The extent to which the mystical surrender may be called masochistic varies empirically, but it is safe to say that a strong masochistic element is present in nearly all varieties of mysticism, as evidenced by the cross-cultural recurrence of ascetic self-mortification and self-torture in connection with mystical phenomena. Where the perfect union is achieved, the annihilation of the self and its absorption by the divine realissimum constitute the highest bliss imaginable, the culmination of the mystical quest in ineffable ecstasy.
In other words, mystics, like masochists, take secret pleasure—bliss—in pain, in the mortifications of the body, and in the loss of self to another. As in masochism, there is in mysticism a surrender of freedom: God becomes the Supreme Other; the One who dominates and subordinates the little self to the terms of the Higher Self.
Berger offers these lines from the Muslim mystic, Jalalu’l-Din Rumi, as representative of the mystic’s impulse to masochism (ibid.):
I died in mineral and became a plant,
I died as plant and rose to animal,
I died as animal and I was Man.
Why should I fear? When was I less by dying?
Yet once more I shall die as Man, to soar
With angels blest; but even from angelhood
I must pass on: all except God doth perish.
When I have sacrificed my angel-soul,
I shall become what no mind e’er conceived.
Oh, let me not exist! for Non-existence
Proclaims in organ tones: to Him we shall return.
Put differently, for the little self to end its movement through the hierarchy of being, and to cease to exist at all, is to return to God. And Berger suggests that the mystical masochistic embrace of change, bodily mortification, and the abandonment of the little self brings with it a theodicy (ibid.):
[Mysticism] brings about an attitude of surrender that carries with it its own theodicy. Put crudely, to the same extent that everything is or is in God, everything is good—the problem of theodicy is thereby effectively aufgehoben [transmutation], which indeed may be considered the principal theoretical and psychological ‘gain’ of mysticism.
Surrender is, of course, characteristic, not just of the mystical tradition, but of the nonmystical monotheistic tradition as well (Islam, for example, means surrender ). And the embrace of transmutation—aufgehoben—is telling as well. Here’s a bit from John Hibben’s 1902 book, Hegel’s Logic (pt. 2, chpt. 10), discussing aufgehoben in decidedly masochistic terms:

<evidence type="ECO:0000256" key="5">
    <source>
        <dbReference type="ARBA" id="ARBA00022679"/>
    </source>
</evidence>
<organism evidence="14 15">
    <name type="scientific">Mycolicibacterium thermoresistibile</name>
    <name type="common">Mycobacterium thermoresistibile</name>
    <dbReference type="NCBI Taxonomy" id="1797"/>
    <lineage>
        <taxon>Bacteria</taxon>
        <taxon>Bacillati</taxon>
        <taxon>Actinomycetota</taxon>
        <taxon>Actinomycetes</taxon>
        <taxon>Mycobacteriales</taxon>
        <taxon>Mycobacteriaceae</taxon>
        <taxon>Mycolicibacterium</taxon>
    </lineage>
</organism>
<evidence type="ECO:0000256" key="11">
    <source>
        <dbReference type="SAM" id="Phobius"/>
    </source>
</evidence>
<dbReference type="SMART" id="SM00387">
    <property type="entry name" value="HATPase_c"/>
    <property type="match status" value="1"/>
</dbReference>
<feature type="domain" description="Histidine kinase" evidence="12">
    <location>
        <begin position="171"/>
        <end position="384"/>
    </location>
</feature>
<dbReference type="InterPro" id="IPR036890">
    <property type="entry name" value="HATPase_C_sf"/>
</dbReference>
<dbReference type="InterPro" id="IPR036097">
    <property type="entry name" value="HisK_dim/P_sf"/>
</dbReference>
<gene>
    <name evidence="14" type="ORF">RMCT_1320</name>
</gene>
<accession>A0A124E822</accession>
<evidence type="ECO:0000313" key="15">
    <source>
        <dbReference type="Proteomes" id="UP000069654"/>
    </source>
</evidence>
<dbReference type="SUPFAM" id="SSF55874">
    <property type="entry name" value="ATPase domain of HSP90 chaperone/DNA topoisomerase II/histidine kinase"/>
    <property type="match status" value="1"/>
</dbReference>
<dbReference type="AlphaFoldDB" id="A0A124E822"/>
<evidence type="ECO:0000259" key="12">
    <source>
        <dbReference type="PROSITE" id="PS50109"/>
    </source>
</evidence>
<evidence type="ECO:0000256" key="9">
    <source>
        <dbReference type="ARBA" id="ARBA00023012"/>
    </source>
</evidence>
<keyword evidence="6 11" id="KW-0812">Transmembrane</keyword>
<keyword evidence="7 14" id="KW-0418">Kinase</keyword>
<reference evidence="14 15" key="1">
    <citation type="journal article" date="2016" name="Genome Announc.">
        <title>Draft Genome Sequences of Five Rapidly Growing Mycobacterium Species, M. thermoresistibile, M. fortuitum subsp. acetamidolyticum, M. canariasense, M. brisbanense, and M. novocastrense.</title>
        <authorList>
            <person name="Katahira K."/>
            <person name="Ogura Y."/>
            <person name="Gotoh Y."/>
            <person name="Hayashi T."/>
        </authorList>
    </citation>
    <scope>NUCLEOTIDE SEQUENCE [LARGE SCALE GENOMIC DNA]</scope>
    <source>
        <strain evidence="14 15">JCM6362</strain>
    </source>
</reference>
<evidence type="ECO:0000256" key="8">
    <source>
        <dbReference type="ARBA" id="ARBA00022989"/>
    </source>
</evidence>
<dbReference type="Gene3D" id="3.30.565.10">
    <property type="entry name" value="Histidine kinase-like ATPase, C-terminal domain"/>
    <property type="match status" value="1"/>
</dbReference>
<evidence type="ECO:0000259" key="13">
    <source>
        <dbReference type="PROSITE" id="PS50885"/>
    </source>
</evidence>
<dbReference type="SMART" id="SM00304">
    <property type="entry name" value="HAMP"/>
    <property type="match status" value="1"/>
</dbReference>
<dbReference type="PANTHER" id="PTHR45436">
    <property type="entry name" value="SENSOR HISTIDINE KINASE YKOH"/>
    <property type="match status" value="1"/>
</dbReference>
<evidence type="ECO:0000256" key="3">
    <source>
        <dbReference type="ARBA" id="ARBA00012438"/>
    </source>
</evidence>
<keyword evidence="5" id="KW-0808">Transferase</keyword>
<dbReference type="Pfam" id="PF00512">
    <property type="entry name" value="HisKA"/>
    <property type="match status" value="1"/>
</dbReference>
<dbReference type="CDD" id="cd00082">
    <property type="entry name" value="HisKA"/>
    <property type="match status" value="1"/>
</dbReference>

[W]hile dying as an independent, immediate, self-contained form, it regains another life in the underlying ground to which it is necessarily referred and by which it becomes specifically determined. In its essence, being – that is, mere being, as such as Hegel puts it – is aufgehoben.
This is a very significant word in the Hegelian terminology and cannot be adequately translated by any one English word, for it conveys three distinct ideas which must be taken together in order to express its full significance. The verb aufheben possesses the threefold meaning with Hegel, – to destroy, to re-create in a new form, and at the same time to elevate. To speak of anything as aufgehoben means that it disappears in its given form, but that it reappears in a new form, and that the new form always represents a higher point of view and a substantial progress in thought. The one single English word which comes nearest to expressing this meaning is the word transmute. When Hegel affirms that in essence being is aufgehoben, he means that it has lost its independence only to find it again in a dependence which has this peculiar characteristic, that it is not subordinated to anything which is foreign to its own notion or idea, but which is at the last analysis one with the initial being itself. That which being rests upon as its basis must be a part of being itself; otherwise the relation would be external and valueless.
So isn’t it curious that whether we are speaking of Hegel’s submission and transmutation of lower beings to Higher Being (and what this means for politics in Hegel’s system), or mysticism’s little self to the Big Self (and what this means for religion), or the masochist’s deliverance of body and self to the sadistic devourer (and what this means for sex), we seem to be talking about the same thing: hierarchy and domination in both heavenly and earthly things.
Why is that?
Why would politics, religion, and sex seem to be so tightly coupled, and what does this suggest about the (hidden from ourselves) irrational and contingent motivations that lurk just behind our overt—and seemingly rational— justifications for our political, religious, and sexual preferences?
Who’s on first? The little scampering shrews of the Freudian id, going this way and that, or Reason?